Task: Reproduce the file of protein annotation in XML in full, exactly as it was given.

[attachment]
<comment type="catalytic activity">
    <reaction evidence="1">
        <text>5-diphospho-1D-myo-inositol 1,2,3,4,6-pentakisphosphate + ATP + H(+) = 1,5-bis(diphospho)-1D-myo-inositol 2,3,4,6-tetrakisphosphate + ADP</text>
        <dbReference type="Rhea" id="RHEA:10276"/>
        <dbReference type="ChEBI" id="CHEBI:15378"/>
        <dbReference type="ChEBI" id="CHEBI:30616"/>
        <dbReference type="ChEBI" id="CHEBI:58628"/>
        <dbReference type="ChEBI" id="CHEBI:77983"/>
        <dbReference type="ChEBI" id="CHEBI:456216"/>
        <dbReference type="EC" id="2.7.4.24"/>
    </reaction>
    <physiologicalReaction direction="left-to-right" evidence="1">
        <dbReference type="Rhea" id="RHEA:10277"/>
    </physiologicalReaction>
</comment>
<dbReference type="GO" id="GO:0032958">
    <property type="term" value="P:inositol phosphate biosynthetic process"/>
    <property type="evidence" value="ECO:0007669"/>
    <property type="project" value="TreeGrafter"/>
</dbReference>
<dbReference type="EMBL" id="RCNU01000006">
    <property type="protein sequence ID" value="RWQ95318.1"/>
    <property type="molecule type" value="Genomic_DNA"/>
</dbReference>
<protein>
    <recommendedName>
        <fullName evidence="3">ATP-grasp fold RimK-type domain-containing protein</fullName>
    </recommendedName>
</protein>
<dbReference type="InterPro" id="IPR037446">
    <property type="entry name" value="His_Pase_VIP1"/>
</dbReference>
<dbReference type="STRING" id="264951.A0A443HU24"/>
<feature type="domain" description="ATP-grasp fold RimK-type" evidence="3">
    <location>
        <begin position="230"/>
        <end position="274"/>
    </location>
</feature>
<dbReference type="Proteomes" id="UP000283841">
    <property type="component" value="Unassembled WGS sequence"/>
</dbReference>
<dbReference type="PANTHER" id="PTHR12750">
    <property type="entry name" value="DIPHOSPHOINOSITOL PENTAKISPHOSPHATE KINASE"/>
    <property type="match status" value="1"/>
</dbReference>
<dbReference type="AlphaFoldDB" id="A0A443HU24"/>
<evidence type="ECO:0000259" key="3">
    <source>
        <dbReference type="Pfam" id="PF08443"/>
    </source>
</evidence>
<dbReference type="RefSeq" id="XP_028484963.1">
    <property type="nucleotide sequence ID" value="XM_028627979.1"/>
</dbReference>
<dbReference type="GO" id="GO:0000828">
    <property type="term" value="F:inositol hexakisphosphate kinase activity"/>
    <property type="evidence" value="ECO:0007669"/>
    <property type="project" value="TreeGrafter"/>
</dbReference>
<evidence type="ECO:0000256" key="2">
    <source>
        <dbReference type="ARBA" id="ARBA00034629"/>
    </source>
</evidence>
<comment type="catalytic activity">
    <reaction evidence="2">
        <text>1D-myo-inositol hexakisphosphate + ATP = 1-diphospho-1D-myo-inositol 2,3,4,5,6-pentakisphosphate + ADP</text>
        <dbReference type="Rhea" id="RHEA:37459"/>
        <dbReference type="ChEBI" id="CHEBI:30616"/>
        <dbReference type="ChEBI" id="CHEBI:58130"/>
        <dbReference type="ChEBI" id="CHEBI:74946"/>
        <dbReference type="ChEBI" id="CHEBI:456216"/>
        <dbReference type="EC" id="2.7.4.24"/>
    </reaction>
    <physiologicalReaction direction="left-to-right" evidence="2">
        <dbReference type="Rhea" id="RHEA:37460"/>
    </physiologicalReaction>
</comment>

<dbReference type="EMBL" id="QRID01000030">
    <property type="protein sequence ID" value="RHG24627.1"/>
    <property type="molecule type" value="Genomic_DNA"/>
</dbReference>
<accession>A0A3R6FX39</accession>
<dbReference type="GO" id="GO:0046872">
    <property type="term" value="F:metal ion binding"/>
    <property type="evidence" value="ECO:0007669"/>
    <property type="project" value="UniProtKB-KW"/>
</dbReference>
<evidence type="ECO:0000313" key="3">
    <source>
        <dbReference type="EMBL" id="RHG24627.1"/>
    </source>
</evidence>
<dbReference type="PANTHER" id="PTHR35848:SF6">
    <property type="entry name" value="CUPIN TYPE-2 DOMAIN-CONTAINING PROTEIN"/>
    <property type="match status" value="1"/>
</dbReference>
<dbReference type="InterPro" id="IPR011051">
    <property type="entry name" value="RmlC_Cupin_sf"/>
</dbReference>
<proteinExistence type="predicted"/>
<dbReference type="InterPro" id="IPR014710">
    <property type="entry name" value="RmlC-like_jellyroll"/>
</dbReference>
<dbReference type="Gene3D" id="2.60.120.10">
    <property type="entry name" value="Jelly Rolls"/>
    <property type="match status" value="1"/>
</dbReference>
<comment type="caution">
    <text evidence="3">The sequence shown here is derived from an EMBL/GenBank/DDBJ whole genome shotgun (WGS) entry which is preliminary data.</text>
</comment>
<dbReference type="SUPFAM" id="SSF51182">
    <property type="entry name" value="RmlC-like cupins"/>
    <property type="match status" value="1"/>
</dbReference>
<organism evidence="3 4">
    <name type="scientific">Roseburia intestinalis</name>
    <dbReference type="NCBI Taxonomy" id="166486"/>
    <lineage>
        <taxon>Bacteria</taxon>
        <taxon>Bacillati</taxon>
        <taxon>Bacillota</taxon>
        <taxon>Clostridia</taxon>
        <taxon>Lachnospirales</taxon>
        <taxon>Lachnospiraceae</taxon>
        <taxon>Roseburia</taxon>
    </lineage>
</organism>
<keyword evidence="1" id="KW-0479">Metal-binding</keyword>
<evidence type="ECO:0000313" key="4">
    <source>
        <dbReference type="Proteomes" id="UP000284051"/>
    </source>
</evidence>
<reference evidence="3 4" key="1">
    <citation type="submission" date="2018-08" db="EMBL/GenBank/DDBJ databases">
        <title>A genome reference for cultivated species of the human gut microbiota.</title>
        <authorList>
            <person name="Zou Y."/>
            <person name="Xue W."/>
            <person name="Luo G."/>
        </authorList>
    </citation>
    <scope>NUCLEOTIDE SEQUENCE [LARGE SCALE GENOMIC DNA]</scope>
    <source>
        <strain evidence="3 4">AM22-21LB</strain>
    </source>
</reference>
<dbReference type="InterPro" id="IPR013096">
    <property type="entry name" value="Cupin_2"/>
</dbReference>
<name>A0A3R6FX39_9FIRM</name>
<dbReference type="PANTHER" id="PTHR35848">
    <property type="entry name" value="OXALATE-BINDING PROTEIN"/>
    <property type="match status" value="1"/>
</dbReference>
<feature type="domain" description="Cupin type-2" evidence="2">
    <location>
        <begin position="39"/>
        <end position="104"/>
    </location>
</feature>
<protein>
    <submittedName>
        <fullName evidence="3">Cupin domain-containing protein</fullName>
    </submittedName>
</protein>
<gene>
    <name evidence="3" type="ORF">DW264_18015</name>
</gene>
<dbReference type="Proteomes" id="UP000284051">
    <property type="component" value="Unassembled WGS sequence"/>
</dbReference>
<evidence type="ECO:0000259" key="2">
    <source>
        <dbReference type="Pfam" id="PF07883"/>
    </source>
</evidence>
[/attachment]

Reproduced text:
<comment type="catalytic activity">
    <reaction evidence="1">
        <text>5-diphospho-1D-myo-inositol 1,2,3,4,6-pentakisphosphate + ATP + H(+) = 1,5-bis(diphospho)-1D-myo-inositol 2,3,4,6-tetrakisphosphate + ADP</text>
        <dbReference type="Rhea" id="RHEA:10276"/>
        <dbReference type="ChEBI" id="CHEBI:15378"/>
        <dbReference type="ChEBI" id="CHEBI:30616"/>
        <dbReference type="ChEBI" id="CHEBI:58628"/>
        <dbReference type="ChEBI" id="CHEBI:77983"/>
        <dbReference type="ChEBI" id="CHEBI:456216"/>
        <dbReference type="EC" id="2.7.4.24"/>
    </reaction>
    <physiologicalReaction direction="left-to-right" evidence="1">
        <dbReference type="Rhea" id="RHEA:10277"/>
    </physiologicalReaction>
</comment>
<dbReference type="GO" id="GO:0032958">
    <property type="term" value="P:inositol phosphate biosynthetic process"/>
    <property type="evidence" value="ECO:0007669"/>
    <property type="project" value="TreeGrafter"/>
</dbReference>
<dbReference type="EMBL" id="RCNU01000006">
    <property type="protein sequence ID" value="RWQ95318.1"/>
    <property type="molecule type" value="Genomic_DNA"/>
</dbReference>
<protein>
    <recommendedName>
        <fullName evidence="3">ATP-grasp fold RimK-type domain-containing protein</fullName>
    </recommendedName>
</protein>
<dbReference type="InterPro" id="IPR037446">
    <property type="entry name" value="His_Pase_VIP1"/>
</dbReference>
<dbReference type="STRING" id="264951.A0A443HU24"/>
<feature type="domain" description="ATP-grasp fold RimK-type" evidence="3">
    <location>
        <begin position="230"/>
        <end position="274"/>
    </location>
</feature>
<dbReference type="Proteomes" id="UP000283841">
    <property type="component" value="Unassembled WGS sequence"/>
</dbReference>
<dbReference type="PANTHER" id="PTHR12750">
    <property type="entry name" value="DIPHOSPHOINOSITOL PENTAKISPHOSPHATE KINASE"/>
    <property type="match status" value="1"/>
</dbReference>
<dbReference type="AlphaFoldDB" id="A0A443HU24"/>
<evidence type="ECO:0000259" key="3">
    <source>
        <dbReference type="Pfam" id="PF08443"/>
    </source>
</evidence>
<dbReference type="RefSeq" id="XP_028484963.1">
    <property type="nucleotide sequence ID" value="XM_028627979.1"/>
</dbReference>
<dbReference type="GO" id="GO:0000828">
    <property type="term" value="F:inositol hexakisphosphate kinase activity"/>
    <property type="evidence" value="ECO:0007669"/>
    <property type="project" value="TreeGrafter"/>
</dbReference>
<evidence type="ECO:0000256" key="2">
    <source>
        <dbReference type="ARBA" id="ARBA00034629"/>
    </source>
</evidence>
<comment type="catalytic activity">
    <reaction evidence="2">
        <text>1D-myo-inositol hexakisphosphate + ATP = 1-diphospho-1D-myo-inositol 2,3,4,5,6-pentakisphosphate + ADP</text>
        <dbReference type="Rhea" id="RHEA:37459"/>
        <dbReference type="ChEBI" id="CHEBI:30616"/>
        <dbReference type="ChEBI" id="CHEBI:58130"/>
        <dbReference type="ChEBI" id="CHEBI:74946"/>
        <dbReference type="ChEBI" id="CHEBI:456216"/>
        <dbReference type="EC" id="2.7.4.24"/>
    </reaction>
    <physiologicalReaction direction="left-to-right" evidence="2">
        <dbReference type="Rhea" id="RHEA:37460"/>
    </physiologicalReaction>
</comment>

<dbReference type="EMBL" id="QRID01000030">
    <property type="protein sequence ID" value="RHG24627.1"/>
    <property type="molecule type" value="Genomic_DNA"/>
</dbReference>
<accession>A0A3R6FX39</accession>
<dbReference type="GO" id="GO:0046872">
    <property type="term" value="F:metal ion binding"/>
    <property type="evidence" value="ECO:0007669"/>
    <property type="project" value="UniProtKB-KW"/>
</dbReference>
<evidence type="ECO:0000313" key="3">
    <source>
        <dbReference type="EMBL" id="RHG24627.1"/>
    </source>
</evidence>
<dbReference type="PANTHER" id="PTHR35848:SF6">
    <property type="entry name" value="CUPIN TYPE-2 DOMAIN-CONTAINING PROTEIN"/>
    <property type="match status" value="1"/>
</dbReference>
<dbReference type="InterPro" id="IPR011051">
    <property type="entry name" value="RmlC_Cupin_sf"/>
</dbReference>
<proteinExistence type="predicted"/>
<dbReference type="InterPro" id="IPR014710">
    <property type="entry name" value="RmlC-like_jellyroll"/>
</dbReference>
<dbReference type="Gene3D" id="2.60.120.10">
    <property type="entry name" value="Jelly Rolls"/>
    <property type="match status" value="1"/>
</dbReference>
<comment type="caution">
    <text evidence="3">The sequence shown here is derived from an EMBL/GenBank/DDBJ whole genome shotgun (WGS) entry which is preliminary data.</text>
</comment>
<dbReference type="SUPFAM" id="SSF51182">
    <property type="entry name" value="RmlC-like cupins"/>
    <property type="match status" value="1"/>
</dbReference>
<organism evidence="3 4">
    <name type="scientific">Roseburia intestinalis</name>
    <dbReference type="NCBI Taxonomy" id="166486"/>
    <lineage>
        <taxon>Bacteria</taxon>
        <taxon>Bacillati</taxon>
        <taxon>Bacillota</taxon>
        <taxon>Clostridia</taxon>
        <taxon>Lachnospirales</taxon>
        <taxon>Lachnospiraceae</taxon>
        <taxon>Roseburia</taxon>
    </lineage>
</organism>
<keyword evidence="1" id="KW-0479">Metal-binding</keyword>
<evidence type="ECO:0000313" key="4">
    <source>
        <dbReference type="Proteomes" id="UP000284051"/>
    </source>
</evidence>
<reference evidence="3 4" key="1">
    <citation type="submission" date="2018-08" db="EMBL/GenBank/DDBJ databases">
        <title>A genome reference for cultivated species of the human gut microbiota.</title>
        <authorList>
            <person name="Zou Y."/>
            <person name="Xue W."/>
            <person name="Luo G."/>
        </authorList>
    </citation>
    <scope>NUCLEOTIDE SEQUENCE [LARGE SCALE GENOMIC DNA]</scope>
    <source>
        <strain evidence="3 4">AM22-21LB</strain>
    </source>
</reference>
<dbReference type="InterPro" id="IPR013096">
    <property type="entry name" value="Cupin_2"/>
</dbReference>
<name>A0A3R6FX39_9FIRM</name>
<dbReference type="PANTHER" id="PTHR35848">
    <property type="entry name" value="OXALATE-BINDING PROTEIN"/>
    <property type="match status" value="1"/>
</dbReference>
<feature type="domain" description="Cupin type-2" evidence="2">
    <location>
        <begin position="39"/>
        <end position="104"/>
    </location>
</feature>
<protein>
    <submittedName>
        <fullName evidence="3">Cupin domain-containing protein</fullName>
    </submittedName>
</protein>
<gene>
    <name evidence="3" type="ORF">DW264_18015</name>
</gene>
<dbReference type="Proteomes" id="UP000284051">
    <property type="component" value="Unassembled WGS sequence"/>
</dbReference>
<evidence type="ECO:0000259" key="2">
    <source>
        <dbReference type="Pfam" id="PF07883"/>
    </source>
</evidence>